Houston's biggest park is situated near one of its biggest and most bustling retail centers, and the two are separated by a big freeway often crowded with cars and trucks.
That makes it tricky and treacherous to walk or ride a bicycle from the Galleria area, which is immediately west of West Loop 610, to Memorial Park on the other side.
But a plan is in place to change that as the Uptown Houston District recently was awarded an $18.5 million grant by the Texas Transportation Commission to construct a dedicated pathway for cyclists and pedestrians that will start along Post Oak Boulevard and cross over Buffalo Bayou on a suspension bridge before meandering alongside the waterway and underneath the freeway and eventually connecting with Memorial Park a little to the northeast.
"It cannot be overstated what a significant barrier the West Loop is to the ease and safety of people west of the West Loop in accessing Memorial Park," said John Breeding, the president of Uptown Houston, a local taxing entity that focuses in part on infrastructure improvements, public safety and economic development in the area. "This is a thing where I can go ride (a bike), and I'm daring enough to perhaps try to go through an intersection, but if my grandkids or my wife's with me, it's scary. By building this facility, we'll be able to provide access to the near west side (of Houston) to the park in a safe and convenient and I think beautiful manner."
The forthcoming trail will cost a total of about $23 million to construct, according to Breeding, who said he hopes the project can be designed and bid out for construction by the end of 2024 and primarily built during 2025. The planned work brings into focus one of the visions outlined in the Memorial Park Conservancy's 10-year master plan, which calls for increased pedestrian and cyclist access from all sides of a central urban park that is currently difficult to get to without an automobile.
The federal grant money awarded to Uptown Houston was part of an overall $345 million allocation by the Texas Transportation Commission, which announced last week it is doling out funding to 12 initiatives in the Houston area and 83 across the state that add sidewalks, bike paths and other infrastructure with the goal of improving street safety and expanding multimodal access and mobility. Last year 830 pedestrians and 92 cyclists died on Texas roads, an increase of nearly 30 percent compared to five years earlier, according to the Texas Department of Transportation.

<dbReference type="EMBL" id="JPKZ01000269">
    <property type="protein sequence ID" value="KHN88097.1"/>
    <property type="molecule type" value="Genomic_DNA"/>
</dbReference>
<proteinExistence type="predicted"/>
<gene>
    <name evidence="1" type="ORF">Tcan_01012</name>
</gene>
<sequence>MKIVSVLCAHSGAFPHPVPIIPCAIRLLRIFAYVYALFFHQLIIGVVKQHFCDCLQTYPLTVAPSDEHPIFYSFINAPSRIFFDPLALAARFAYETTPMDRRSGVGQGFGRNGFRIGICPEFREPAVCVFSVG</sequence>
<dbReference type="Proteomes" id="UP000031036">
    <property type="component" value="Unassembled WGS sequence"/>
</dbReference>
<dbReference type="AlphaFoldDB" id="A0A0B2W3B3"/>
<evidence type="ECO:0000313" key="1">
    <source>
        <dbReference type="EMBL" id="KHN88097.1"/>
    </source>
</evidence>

The second- and third-largest grant awards in the Houston area were more than $8.8 million for a multimodal path in Katy's Asia Town and nearly $7.5 million for a 5-mile hike-and-bike trail in The Woodlands.
"This is a big step forward," said executive director Joe Cutrufo of BikeHouston, a cycling advocacy nonprofit. "There is no shortage of places in Houston and in the broader Houston region that could use major investment in safer streets. This entire region has been built around the needs of drivers, and despite a great deal of progress in recent years, those of us who bike and walk are still just out here trying to survive in a system that doesn't really accommodate us at all. So to see this level of investment is encouraging."
Uptown Houston's plan for a bridge across Buffalo Bayou and underpass to avoid vehicle traffic on Loop 610 is especially encouraging to Memorial Park Conservancy president and CEO Shellye Arnold, who described the park as an island surrounded by the city's growing trail network. Another freeway, Interstate 10, borders Memorial Park to the north, and to the east is a densely populated residential and commercial area.
Arnold said the park's 10-year master plan, which spans through 2028 and already has added amenities such as land bridges, a wetlands area with trails, pavilions and picnic areas and a running complex set to open Saturday, called for improving pedestrian access on the north, south, east and west sides of the park. A project to connect Memorial Park with Buffalo Bayou Park to the east was announced earlier this year, and the work being led by Uptown Houston will make the park accessible for walkers, runners and cyclists coming from the west.
Initiatives to improve access from the north and south also are in the works but are not as far along, according to Arnold.
"This is a big piece of that puzzle," she said.
Breeding said the shared-use pathway, to be built exclusively for cyclists and pedestrians, figures to be aesthetically pleasing in addition to being functional and fulfilling a need. The plan is to construct a lighted trail that can be used both at nighttime and during the day as well as in the summer and winter months, he said.
"In order to clear the floodway and meet all the flood standards for drainage, we will be building a suspension bridge that will span the entire width of Buffalo Bayou," Breeding said. "It's a place you might want to go across and take a good look at see the city in different ways than we do on a typical day."